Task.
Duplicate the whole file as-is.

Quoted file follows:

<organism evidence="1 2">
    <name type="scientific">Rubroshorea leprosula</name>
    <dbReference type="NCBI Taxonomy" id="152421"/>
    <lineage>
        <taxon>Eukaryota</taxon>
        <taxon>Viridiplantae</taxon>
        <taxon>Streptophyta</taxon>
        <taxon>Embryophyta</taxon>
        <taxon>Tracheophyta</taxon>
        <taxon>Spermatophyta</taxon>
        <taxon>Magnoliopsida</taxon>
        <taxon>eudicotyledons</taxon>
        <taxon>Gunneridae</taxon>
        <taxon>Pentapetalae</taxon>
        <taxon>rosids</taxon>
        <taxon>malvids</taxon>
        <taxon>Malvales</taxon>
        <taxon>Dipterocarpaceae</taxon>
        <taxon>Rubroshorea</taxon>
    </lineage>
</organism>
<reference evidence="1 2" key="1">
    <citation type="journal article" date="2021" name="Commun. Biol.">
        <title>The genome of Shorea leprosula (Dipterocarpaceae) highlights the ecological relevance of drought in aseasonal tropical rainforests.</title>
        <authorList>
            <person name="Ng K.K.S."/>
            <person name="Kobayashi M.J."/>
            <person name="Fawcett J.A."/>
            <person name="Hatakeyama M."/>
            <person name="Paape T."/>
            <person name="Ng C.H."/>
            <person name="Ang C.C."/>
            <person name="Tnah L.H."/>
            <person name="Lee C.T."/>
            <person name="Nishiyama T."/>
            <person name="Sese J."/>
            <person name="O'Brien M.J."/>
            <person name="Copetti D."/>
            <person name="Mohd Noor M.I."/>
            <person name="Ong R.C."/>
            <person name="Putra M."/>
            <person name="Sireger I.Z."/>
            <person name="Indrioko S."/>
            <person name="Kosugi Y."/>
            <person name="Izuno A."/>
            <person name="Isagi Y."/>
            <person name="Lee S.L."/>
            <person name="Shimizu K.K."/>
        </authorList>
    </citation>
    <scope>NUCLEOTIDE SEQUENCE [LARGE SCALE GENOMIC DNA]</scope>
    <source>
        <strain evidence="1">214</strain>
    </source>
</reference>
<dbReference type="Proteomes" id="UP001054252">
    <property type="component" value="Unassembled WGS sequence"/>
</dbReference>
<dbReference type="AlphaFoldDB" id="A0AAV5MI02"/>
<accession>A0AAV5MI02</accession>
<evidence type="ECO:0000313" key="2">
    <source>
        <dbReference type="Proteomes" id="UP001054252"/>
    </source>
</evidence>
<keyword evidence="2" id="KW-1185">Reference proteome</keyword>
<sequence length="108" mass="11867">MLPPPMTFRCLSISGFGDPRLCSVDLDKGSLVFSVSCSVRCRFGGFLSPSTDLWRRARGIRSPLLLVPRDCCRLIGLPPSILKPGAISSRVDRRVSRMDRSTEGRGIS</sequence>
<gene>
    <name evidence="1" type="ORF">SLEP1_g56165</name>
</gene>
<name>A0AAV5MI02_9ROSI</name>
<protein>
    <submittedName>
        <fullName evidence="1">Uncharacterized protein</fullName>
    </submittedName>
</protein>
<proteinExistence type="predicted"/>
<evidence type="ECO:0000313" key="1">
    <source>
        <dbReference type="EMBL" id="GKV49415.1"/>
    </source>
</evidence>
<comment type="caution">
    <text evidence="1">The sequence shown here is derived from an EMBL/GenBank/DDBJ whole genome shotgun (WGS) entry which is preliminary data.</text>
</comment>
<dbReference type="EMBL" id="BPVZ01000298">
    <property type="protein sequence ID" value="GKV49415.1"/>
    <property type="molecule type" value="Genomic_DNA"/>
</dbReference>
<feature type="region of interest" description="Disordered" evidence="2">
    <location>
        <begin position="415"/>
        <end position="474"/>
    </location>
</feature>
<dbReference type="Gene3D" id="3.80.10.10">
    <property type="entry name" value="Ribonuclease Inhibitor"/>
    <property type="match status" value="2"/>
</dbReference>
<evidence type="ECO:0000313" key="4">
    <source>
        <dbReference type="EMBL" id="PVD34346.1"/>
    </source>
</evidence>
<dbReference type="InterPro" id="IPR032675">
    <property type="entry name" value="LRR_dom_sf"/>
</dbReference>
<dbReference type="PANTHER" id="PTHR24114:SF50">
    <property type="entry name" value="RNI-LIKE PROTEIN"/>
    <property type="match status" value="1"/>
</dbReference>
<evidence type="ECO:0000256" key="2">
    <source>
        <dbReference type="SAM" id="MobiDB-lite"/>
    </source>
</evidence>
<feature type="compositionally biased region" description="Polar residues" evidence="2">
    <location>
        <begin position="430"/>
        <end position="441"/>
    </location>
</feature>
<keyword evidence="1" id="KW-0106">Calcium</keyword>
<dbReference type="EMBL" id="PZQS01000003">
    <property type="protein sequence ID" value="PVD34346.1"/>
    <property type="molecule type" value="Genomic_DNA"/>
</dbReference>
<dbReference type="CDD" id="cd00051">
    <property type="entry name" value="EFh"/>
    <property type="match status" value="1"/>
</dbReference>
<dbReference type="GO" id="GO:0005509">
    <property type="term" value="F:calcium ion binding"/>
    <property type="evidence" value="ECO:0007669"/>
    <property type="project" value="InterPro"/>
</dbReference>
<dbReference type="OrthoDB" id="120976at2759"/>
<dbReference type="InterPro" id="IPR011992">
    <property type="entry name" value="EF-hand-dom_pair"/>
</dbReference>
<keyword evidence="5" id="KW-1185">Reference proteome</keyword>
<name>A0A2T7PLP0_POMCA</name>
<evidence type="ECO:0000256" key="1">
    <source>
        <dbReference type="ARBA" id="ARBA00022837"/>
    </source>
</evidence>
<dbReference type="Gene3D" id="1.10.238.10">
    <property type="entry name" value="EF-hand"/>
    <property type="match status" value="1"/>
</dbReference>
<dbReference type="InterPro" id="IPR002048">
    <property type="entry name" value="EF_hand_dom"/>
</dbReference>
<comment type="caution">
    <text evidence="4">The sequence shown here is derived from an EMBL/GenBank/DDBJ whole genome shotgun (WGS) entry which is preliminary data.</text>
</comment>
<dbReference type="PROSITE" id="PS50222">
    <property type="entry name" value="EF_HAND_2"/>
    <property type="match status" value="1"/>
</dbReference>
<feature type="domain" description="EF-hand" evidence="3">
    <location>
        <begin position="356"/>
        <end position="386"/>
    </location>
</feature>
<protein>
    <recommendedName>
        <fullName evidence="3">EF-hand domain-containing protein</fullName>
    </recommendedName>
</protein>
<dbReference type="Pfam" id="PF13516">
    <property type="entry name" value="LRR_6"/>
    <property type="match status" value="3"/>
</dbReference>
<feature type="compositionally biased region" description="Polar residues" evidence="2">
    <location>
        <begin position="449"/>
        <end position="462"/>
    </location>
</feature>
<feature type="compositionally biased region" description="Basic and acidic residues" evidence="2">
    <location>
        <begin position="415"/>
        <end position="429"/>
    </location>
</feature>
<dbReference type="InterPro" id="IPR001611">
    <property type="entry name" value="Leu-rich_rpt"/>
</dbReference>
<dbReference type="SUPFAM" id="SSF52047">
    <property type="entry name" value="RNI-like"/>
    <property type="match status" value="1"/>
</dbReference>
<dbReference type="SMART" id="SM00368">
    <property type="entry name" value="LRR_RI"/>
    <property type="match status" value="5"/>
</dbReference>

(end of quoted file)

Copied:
<organism evidence="1 2">
    <name type="scientific">Rubroshorea leprosula</name>
    <dbReference type="NCBI Taxonomy" id="152421"/>
    <lineage>
        <taxon>Eukaryota</taxon>
        <taxon>Viridiplantae</taxon>
        <taxon>Streptophyta</taxon>
        <taxon>Embryophyta</taxon>
        <taxon>Tracheophyta</taxon>
        <taxon>Spermatophyta</taxon>
        <taxon>Magnoliopsida</taxon>
        <taxon>eudicotyledons</taxon>
        <taxon>Gunneridae</taxon>
        <taxon>Pentapetalae</taxon>
        <taxon>rosids</taxon>
        <taxon>malvids</taxon>
        <taxon>Malvales</taxon>
        <taxon>Dipterocarpaceae</taxon>
        <taxon>Rubroshorea</taxon>
    </lineage>
</organism>
<reference evidence="1 2" key="1">
    <citation type="journal article" date="2021" name="Commun. Biol.">
        <title>The genome of Shorea leprosula (Dipterocarpaceae) highlights the ecological relevance of drought in aseasonal tropical rainforests.</title>
        <authorList>
            <person name="Ng K.K.S."/>
            <person name="Kobayashi M.J."/>
            <person name="Fawcett J.A."/>
            <person name="Hatakeyama M."/>
            <person name="Paape T."/>
            <person name="Ng C.H."/>
            <person name="Ang C.C."/>
            <person name="Tnah L.H."/>
            <person name="Lee C.T."/>
            <person name="Nishiyama T."/>
            <person name="Sese J."/>
            <person name="O'Brien M.J."/>
            <person name="Copetti D."/>
            <person name="Mohd Noor M.I."/>
            <person name="Ong R.C."/>
            <person name="Putra M."/>
            <person name="Sireger I.Z."/>
            <person name="Indrioko S."/>
            <person name="Kosugi Y."/>
            <person name="Izuno A."/>
            <person name="Isagi Y."/>
            <person name="Lee S.L."/>
            <person name="Shimizu K.K."/>
        </authorList>
    </citation>
    <scope>NUCLEOTIDE SEQUENCE [LARGE SCALE GENOMIC DNA]</scope>
    <source>
        <strain evidence="1">214</strain>
    </source>
</reference>
<dbReference type="Proteomes" id="UP001054252">
    <property type="component" value="Unassembled WGS sequence"/>
</dbReference>
<dbReference type="AlphaFoldDB" id="A0AAV5MI02"/>
<accession>A0AAV5MI02</accession>
<evidence type="ECO:0000313" key="2">
    <source>
        <dbReference type="Proteomes" id="UP001054252"/>
    </source>
</evidence>
<keyword evidence="2" id="KW-1185">Reference proteome</keyword>
<sequence length="108" mass="11867">MLPPPMTFRCLSISGFGDPRLCSVDLDKGSLVFSVSCSVRCRFGGFLSPSTDLWRRARGIRSPLLLVPRDCCRLIGLPPSILKPGAISSRVDRRVSRMDRSTEGRGIS</sequence>
<gene>
    <name evidence="1" type="ORF">SLEP1_g56165</name>
</gene>
<name>A0AAV5MI02_9ROSI</name>
<protein>
    <submittedName>
        <fullName evidence="1">Uncharacterized protein</fullName>
    </submittedName>
</protein>
<proteinExistence type="predicted"/>
<evidence type="ECO:0000313" key="1">
    <source>
        <dbReference type="EMBL" id="GKV49415.1"/>
    </source>
</evidence>
<comment type="caution">
    <text evidence="1">The sequence shown here is derived from an EMBL/GenBank/DDBJ whole genome shotgun (WGS) entry which is preliminary data.</text>
</comment>
<dbReference type="EMBL" id="BPVZ01000298">
    <property type="protein sequence ID" value="GKV49415.1"/>
    <property type="molecule type" value="Genomic_DNA"/>
</dbReference>
<feature type="region of interest" description="Disordered" evidence="2">
    <location>
        <begin position="415"/>
        <end position="474"/>
    </location>
</feature>
<dbReference type="Gene3D" id="3.80.10.10">
    <property type="entry name" value="Ribonuclease Inhibitor"/>
    <property type="match status" value="2"/>
</dbReference>
<evidence type="ECO:0000313" key="4">
    <source>
        <dbReference type="EMBL" id="PVD34346.1"/>
    </source>
</evidence>
<dbReference type="InterPro" id="IPR032675">
    <property type="entry name" value="LRR_dom_sf"/>
</dbReference>
<dbReference type="PANTHER" id="PTHR24114:SF50">
    <property type="entry name" value="RNI-LIKE PROTEIN"/>
    <property type="match status" value="1"/>
</dbReference>
<evidence type="ECO:0000256" key="2">
    <source>
        <dbReference type="SAM" id="MobiDB-lite"/>
    </source>
</evidence>
<feature type="compositionally biased region" description="Polar residues" evidence="2">
    <location>
        <begin position="430"/>
        <end position="441"/>
    </location>
</feature>
<keyword evidence="1" id="KW-0106">Calcium</keyword>
<dbReference type="EMBL" id="PZQS01000003">
    <property type="protein sequence ID" value="PVD34346.1"/>
    <property type="molecule type" value="Genomic_DNA"/>
</dbReference>
<dbReference type="CDD" id="cd00051">
    <property type="entry name" value="EFh"/>
    <property type="match status" value="1"/>
</dbReference>
<dbReference type="GO" id="GO:0005509">
    <property type="term" value="F:calcium ion binding"/>
    <property type="evidence" value="ECO:0007669"/>
    <property type="project" value="InterPro"/>
</dbReference>
<dbReference type="OrthoDB" id="120976at2759"/>
<dbReference type="InterPro" id="IPR011992">
    <property type="entry name" value="EF-hand-dom_pair"/>
</dbReference>
<keyword evidence="5" id="KW-1185">Reference proteome</keyword>
<name>A0A2T7PLP0_POMCA</name>
<evidence type="ECO:0000256" key="1">
    <source>
        <dbReference type="ARBA" id="ARBA00022837"/>
    </source>
</evidence>
<dbReference type="Gene3D" id="1.10.238.10">
    <property type="entry name" value="EF-hand"/>
    <property type="match status" value="1"/>
</dbReference>
<dbReference type="InterPro" id="IPR002048">
    <property type="entry name" value="EF_hand_dom"/>
</dbReference>
<comment type="caution">
    <text evidence="4">The sequence shown here is derived from an EMBL/GenBank/DDBJ whole genome shotgun (WGS) entry which is preliminary data.</text>
</comment>
<dbReference type="PROSITE" id="PS50222">
    <property type="entry name" value="EF_HAND_2"/>
    <property type="match status" value="1"/>
</dbReference>
<feature type="domain" description="EF-hand" evidence="3">
    <location>
        <begin position="356"/>
        <end position="386"/>
    </location>
</feature>
<protein>
    <recommendedName>
        <fullName evidence="3">EF-hand domain-containing protein</fullName>
    </recommendedName>
</protein>
<dbReference type="Pfam" id="PF13516">
    <property type="entry name" value="LRR_6"/>
    <property type="match status" value="3"/>
</dbReference>
<feature type="compositionally biased region" description="Polar residues" evidence="2">
    <location>
        <begin position="449"/>
        <end position="462"/>
    </location>
</feature>
<feature type="compositionally biased region" description="Basic and acidic residues" evidence="2">
    <location>
        <begin position="415"/>
        <end position="429"/>
    </location>
</feature>
<dbReference type="InterPro" id="IPR001611">
    <property type="entry name" value="Leu-rich_rpt"/>
</dbReference>
<dbReference type="SUPFAM" id="SSF52047">
    <property type="entry name" value="RNI-like"/>
    <property type="match status" value="1"/>
</dbReference>
<dbReference type="SMART" id="SM00368">
    <property type="entry name" value="LRR_RI"/>
    <property type="match status" value="5"/>
</dbReference>